Last night, at a City Council forum on the arts, the two candidates were asked to present a piece of art.

Multnomah County Commissioner Loretta Smith read a poem by Maya Angelou. Former legislator Jo Ann Hardesty performed a dance to the song "Electric Slide."

Smith's campaign says that Hardesty's choice of a dance partner was offensive.

At Hardesty's side was Baruti Artharee, a onetime senior aide to former Portland Mayor Charlie Hales. In 2013, Artharee got in trouble for commenting on Smith's appearance at a public event.

"I said, 'Here's our beautiful commissioner, Loretta Smith, €"mmm, mmm, mmm€ she looks good tonight,'" Artharee recalled his comments to WW at the time, adding that he intended the comments to be lighthearted.

"I meant to give her a compliment and do so in a comical way," Artharee told WW.

Hales took the comments seriously and suspended Artharee for a week without pay for the remarks.

Smith had this to say about his participation in the dance last night.

"I had just read a poem by Maya Angelou and gave remarks about why she stopped speaking for six years — the poet had been raped by her mother's boyfriend," she said in a statement. "Immediately after sharing this story and reading a poem by Ms. Angelou, my opponent called the perpetrator who had harassed me in public to get up and dance with her. They got up and began to swing their hips, and he swung his hips the same way he had when he had made the suggestive and offensive remarks that led to his being fired from the Mayor's office.

"He was happy to move his hips in front of me again. Tears have been rolling down my face — I feel violated all over. And my opponent laughed gleefully all the while."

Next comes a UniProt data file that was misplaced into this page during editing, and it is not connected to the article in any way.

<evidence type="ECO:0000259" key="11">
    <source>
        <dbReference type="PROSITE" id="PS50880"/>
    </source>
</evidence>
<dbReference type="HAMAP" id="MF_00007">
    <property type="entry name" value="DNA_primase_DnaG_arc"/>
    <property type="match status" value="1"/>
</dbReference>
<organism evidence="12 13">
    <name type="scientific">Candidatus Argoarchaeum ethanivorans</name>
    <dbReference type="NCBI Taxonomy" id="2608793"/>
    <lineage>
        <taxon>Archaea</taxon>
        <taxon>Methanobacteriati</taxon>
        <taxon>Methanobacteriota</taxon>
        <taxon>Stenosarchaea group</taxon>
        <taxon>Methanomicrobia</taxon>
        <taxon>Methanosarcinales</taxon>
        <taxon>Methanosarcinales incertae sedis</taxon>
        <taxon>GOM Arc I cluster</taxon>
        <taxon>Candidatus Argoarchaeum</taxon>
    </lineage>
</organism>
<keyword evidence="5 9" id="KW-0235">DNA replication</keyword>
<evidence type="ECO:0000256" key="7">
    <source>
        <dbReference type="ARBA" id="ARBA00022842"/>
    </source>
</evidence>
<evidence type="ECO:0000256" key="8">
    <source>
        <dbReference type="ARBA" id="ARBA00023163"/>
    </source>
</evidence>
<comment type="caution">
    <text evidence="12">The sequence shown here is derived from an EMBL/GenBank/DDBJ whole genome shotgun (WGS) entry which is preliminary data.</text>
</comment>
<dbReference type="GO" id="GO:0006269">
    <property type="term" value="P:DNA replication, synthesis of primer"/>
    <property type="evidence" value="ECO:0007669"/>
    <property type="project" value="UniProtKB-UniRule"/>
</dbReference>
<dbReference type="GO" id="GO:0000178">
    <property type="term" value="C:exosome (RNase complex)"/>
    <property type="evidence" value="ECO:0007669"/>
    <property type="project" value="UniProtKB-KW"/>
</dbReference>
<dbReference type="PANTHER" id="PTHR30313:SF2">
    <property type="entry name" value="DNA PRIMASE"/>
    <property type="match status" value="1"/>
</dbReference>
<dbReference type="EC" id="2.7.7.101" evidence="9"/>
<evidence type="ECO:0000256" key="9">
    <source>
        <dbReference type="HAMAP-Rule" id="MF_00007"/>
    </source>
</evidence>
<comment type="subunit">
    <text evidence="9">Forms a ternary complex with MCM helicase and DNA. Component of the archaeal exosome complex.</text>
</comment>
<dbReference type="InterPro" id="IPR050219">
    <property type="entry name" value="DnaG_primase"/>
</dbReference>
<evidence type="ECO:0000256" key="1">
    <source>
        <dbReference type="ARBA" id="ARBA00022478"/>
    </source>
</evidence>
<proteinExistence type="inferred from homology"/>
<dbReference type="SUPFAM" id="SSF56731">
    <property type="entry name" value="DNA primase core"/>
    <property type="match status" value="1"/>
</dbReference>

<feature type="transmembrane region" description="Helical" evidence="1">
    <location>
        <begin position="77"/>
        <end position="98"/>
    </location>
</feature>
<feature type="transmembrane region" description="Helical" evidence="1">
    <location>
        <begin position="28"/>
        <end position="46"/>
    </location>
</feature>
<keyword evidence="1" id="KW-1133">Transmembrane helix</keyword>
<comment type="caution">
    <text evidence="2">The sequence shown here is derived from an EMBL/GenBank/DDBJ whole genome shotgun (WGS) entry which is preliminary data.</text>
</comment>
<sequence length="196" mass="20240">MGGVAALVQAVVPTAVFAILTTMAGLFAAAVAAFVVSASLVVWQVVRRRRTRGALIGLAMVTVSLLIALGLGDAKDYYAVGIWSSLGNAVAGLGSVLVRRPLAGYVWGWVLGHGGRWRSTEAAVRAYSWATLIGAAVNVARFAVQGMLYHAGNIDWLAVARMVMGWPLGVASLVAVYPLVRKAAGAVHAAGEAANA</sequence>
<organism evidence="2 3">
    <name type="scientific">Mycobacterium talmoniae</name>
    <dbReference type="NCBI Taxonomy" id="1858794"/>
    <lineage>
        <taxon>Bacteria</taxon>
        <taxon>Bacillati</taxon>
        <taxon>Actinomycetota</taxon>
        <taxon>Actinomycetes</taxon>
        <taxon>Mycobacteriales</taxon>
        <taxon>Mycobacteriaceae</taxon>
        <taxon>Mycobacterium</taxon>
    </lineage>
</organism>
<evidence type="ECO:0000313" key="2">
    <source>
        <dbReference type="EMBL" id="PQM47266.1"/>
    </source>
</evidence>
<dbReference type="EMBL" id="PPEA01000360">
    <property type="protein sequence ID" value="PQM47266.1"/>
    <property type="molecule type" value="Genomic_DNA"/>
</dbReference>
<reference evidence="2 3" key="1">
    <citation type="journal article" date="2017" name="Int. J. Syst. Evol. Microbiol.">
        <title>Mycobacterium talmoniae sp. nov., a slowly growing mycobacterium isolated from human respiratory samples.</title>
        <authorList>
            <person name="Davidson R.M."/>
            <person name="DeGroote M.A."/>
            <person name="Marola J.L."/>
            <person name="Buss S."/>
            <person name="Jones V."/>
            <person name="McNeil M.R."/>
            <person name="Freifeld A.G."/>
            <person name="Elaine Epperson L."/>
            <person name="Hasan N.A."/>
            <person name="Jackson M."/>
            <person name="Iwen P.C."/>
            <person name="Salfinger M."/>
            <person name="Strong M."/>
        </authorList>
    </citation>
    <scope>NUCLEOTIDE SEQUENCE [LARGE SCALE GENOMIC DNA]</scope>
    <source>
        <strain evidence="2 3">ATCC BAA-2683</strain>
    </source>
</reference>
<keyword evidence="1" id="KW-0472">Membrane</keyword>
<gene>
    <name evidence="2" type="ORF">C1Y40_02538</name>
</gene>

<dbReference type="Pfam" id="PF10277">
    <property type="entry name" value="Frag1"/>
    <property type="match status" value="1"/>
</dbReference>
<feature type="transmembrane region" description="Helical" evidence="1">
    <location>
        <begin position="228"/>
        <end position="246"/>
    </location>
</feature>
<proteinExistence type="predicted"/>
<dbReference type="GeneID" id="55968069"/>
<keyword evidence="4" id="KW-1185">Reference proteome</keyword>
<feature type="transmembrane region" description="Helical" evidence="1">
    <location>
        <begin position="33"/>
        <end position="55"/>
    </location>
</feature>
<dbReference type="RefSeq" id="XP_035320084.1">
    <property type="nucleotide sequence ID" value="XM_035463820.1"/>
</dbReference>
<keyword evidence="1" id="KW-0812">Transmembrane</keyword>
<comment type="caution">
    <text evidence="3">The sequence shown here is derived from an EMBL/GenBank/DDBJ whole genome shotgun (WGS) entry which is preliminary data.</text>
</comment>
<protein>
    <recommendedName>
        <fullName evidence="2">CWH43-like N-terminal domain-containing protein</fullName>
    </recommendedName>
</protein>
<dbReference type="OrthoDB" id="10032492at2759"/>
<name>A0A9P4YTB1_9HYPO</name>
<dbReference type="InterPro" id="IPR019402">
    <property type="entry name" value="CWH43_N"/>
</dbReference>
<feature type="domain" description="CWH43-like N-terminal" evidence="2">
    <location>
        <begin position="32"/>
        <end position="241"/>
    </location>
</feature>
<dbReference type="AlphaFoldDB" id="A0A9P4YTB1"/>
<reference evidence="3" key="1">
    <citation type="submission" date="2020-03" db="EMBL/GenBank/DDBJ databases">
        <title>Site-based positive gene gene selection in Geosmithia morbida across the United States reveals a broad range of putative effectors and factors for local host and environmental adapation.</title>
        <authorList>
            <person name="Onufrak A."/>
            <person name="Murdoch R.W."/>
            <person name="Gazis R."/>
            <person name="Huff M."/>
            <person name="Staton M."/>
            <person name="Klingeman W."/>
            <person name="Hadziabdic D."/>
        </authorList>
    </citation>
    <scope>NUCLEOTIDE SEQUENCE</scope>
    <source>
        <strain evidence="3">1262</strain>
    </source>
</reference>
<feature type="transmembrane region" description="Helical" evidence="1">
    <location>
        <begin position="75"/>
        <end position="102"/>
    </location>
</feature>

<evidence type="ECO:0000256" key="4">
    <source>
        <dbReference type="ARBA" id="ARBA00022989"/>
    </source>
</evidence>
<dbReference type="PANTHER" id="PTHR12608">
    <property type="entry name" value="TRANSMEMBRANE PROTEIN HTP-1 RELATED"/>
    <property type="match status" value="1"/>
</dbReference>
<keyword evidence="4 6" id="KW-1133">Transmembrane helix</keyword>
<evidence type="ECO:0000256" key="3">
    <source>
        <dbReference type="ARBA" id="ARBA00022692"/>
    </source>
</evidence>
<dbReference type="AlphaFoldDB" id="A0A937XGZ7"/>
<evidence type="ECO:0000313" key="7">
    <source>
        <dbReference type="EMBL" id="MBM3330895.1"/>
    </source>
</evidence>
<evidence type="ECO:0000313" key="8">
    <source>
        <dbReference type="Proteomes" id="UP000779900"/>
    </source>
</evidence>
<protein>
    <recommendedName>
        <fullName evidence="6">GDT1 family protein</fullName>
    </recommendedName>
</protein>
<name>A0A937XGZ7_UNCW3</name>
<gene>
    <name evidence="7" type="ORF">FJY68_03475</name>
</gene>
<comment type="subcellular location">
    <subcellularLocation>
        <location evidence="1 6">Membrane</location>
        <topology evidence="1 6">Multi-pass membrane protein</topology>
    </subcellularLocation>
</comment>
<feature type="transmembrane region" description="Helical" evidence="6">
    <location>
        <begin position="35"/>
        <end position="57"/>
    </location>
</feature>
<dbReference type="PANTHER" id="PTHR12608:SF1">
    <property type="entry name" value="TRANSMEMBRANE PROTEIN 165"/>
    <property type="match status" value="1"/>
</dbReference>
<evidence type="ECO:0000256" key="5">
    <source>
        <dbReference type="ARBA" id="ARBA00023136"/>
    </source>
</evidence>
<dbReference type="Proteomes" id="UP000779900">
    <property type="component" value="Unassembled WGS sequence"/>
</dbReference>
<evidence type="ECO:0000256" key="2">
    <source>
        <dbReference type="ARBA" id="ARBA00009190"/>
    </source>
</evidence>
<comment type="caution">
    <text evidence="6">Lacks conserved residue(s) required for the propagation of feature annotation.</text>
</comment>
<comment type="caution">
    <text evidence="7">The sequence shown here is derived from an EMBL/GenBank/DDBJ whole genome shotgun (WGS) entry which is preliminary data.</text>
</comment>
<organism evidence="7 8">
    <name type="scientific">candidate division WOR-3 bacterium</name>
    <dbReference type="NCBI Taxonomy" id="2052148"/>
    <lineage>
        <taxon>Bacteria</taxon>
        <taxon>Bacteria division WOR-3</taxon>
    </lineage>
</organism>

Artharee wasn't actually fired from the mayor's office for comments—he returned from suspension and worked for three months before resigning. 

But the last night's events again lay bare a schism within the black community over the election, which marks the first time two black women have competed for a city council seat.

Hardesty wasn't immediately available for comment.

Smith's campaign manager Elizabeth Mazzara Myers drew the comparison to the national political moment we're in.

"At [the] Arts & Culture forum our opponent went well beyond the limits of decency. In the era of #MeToo and on the heels of Dr. Ford's testimony, our opponent chose to have Baruti Artharee, a man who lost his job after publicly sexually harassing and humiliating Loretta Smith, get up and do an inappropriate and suggestive dance with her just feet away from Loretta."

Video below:

Update, 1:15 pm:

Jo Ann Hardesty issued a statement apologizing to Smith.
“Many in our community are collectively reliving traumas experienced by sexual assault. In yesterday’s forum, Commissioner Smith experienced trauma in a triggering moment during the event. I acknowledge that harm, and my part in creating the situation that provoked it. I called Commissioner Smith this morning.  I have not had the chance to talk with her directly, but asked for a one-on-one conversation. I apologize for creating a painful and uncomfortable situation for her, which regardless of my intention to build community in the moment, was the impact. I send good thoughts to Commissioner Smith and all women in their healing processes. Regardless of party or the fact that we are running against each other, we must believe and support all women.”